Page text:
Reyna delivered an inspired display on Sunday, scoring a first-half equalizer and setting up a second-half equalizer with a well-placed corner kick. In between those goals, and throughout his 82 minutes of action, Reyna was relentless in attack, and surprisingly so defensively. He tracked back to help defensively on multiple occasions, breaking up several Mexico attacks, and he wasn’t afraid to dive into physical battles.

“The one thing I’m telling (Reyna) is the intensity of these games is a different level, embrace it,” Berhalter said. “He has the physicality for an 18-year-old, he’s a big boy, he’s a strong boy, a lot of power, a lot of physicality, and it was great to see him using it in that game.”

Reyna’s two-way work shouldn’t have come as a complete surprise considering the amount of defensive work required to be a regular starter in the Bundesliga, but he definitely showed more of a willingness to track back than in past USMNT performances.

Reyna’s 82nd-minute departure from the match felt a bit forced by Berhalter, especially with Reyna having just delivered the assist on McKennie’s equalizer, but given the amount of two-way work he put in, playing at altitude, Berhalter may have seen it as a good time to insert some fresh legs.

That being said, it was great to see Reyna’s unhappiness with being replaced. He was fully locked into the match, and it is a safe bet Tata Martino wasn’t sad to see him replaced.

McKenzie struggled early, but persevered

Photo by John Dorton/ISI Photos

If you could draw up a worst possible start for a young defender in a final, it might look like Mark McKenzie’s first minute in Sunday’s final.

Fresh off an outstanding semifinal against Honduras, McKenzie had a poor pass picked off in the very first minute, with Jesus Corona pouncing and blasting home a shot past Zack Steffen just 61 seconds into the match.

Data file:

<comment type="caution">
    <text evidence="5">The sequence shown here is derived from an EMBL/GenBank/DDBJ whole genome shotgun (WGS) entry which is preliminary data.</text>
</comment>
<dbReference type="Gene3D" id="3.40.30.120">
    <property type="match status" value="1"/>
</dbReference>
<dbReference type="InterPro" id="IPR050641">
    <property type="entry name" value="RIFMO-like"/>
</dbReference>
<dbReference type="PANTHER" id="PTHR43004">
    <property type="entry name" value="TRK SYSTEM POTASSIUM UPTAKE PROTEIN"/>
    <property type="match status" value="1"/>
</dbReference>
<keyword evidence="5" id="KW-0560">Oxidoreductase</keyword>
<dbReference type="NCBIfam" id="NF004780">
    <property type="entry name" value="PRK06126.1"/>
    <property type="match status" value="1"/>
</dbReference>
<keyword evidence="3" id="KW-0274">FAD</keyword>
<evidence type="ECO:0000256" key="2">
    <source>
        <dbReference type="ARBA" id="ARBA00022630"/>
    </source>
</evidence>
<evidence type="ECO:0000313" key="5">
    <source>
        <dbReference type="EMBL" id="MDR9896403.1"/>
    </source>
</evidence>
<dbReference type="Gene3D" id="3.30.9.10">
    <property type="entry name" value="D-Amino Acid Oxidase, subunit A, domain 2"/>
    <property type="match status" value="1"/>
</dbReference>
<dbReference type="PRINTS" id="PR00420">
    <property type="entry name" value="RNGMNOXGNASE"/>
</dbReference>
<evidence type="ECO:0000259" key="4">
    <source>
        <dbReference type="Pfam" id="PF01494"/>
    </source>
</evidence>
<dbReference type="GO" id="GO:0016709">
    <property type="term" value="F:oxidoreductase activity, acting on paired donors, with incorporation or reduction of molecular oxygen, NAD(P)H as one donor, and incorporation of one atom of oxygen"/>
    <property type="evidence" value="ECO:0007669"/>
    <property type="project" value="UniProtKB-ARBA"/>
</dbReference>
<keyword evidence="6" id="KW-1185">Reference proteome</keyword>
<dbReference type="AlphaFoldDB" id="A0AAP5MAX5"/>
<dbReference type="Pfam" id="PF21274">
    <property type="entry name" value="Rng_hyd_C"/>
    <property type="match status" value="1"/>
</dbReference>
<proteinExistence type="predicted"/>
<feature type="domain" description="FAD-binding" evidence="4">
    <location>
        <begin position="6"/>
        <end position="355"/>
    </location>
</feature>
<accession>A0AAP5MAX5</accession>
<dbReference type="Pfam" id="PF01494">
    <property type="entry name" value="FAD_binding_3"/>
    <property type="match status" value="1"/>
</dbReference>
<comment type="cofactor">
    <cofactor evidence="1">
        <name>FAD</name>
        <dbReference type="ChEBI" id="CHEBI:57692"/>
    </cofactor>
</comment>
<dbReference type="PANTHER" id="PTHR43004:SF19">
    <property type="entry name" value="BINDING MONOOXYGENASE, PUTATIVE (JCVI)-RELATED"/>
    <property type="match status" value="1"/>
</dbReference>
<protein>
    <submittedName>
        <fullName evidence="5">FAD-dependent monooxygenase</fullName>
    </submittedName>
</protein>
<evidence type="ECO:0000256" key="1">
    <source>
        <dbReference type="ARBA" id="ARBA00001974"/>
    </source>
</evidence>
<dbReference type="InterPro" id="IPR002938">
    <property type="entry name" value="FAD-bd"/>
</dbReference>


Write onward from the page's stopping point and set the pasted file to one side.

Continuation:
McKenzie could have gone into a shell, but he continued to battle, and while he made other mistakes in the first half, he kept his composure and eventually settled down into a steadier performance.

“I was a defender as well and I just know when you make a mistake that leads so goal, the feeling, and sometimes you want to just hide, and you have to keep going. He did that,” Berhalter said of McKenzie. “It wasn’t always pretty, but in the meantime, he made some huge plays in that game, stepped in front of guys. Was isolated 1-v-1 against top-level attackers and held his own.

“I spoke to the team about Mark and his performance yesterday, and it was just a really, I think, brave performance, a relentless performance, and he hung in there and just kept going, so really proud of him and his effort.”

It can’t overstated how important it was for McKenzie to keep it together considering how badly Tim Ream was struggling in his left centerback and then left back role, and considering John Brooks was forced to play with a yellow card from the 10th minute on.

If McKenzie had not kept it together, Berhalter would have been forced to burn a sub, and insert Matt Miazga into a game which featured Mexico deploying a speedy front three, which could have caused Miazga problems.

McKenzie earned the starts in Nations League because of his superior quickness to Miazga, which makes him a better complement to Brooks, and while you could tell he was gun-shy with his passing for the rest of the match, McKenzie closed out his 120 minutes playing much better than he started the night. For a 22-year-old making just his fifth national team appearance, McKenzie deserves some credit for his resiliency.

Dest’s surprisingly quiet night

John Leyba-USA TODAY Sports

While many of the USMNT’s big named enjoyed outstanding performances against Mexico, one player who struggled was Sergiño Dest. The Barcelona fullback operated between playing as a left wingback and left winger, while also cutting into central positions. He had some fleeting moments, but too often disappeared for stretches, and never could get into a good rhythm.

“With Sergio, it was a case of we asked a lot of him tactically in the game,” Berhalter said. “We asked him to move from a wide midfielder to a wing back. We asked him to move inside, to move outside. And sometimes it’s difficult to get in the flow of a game because of that.”

Dest played both as a right back and right wingback for Barcelona, and as a left back at times for Barcelona and the USMNT, but left wingback and left wing were both roles the young defender hasn’t played much and it showed.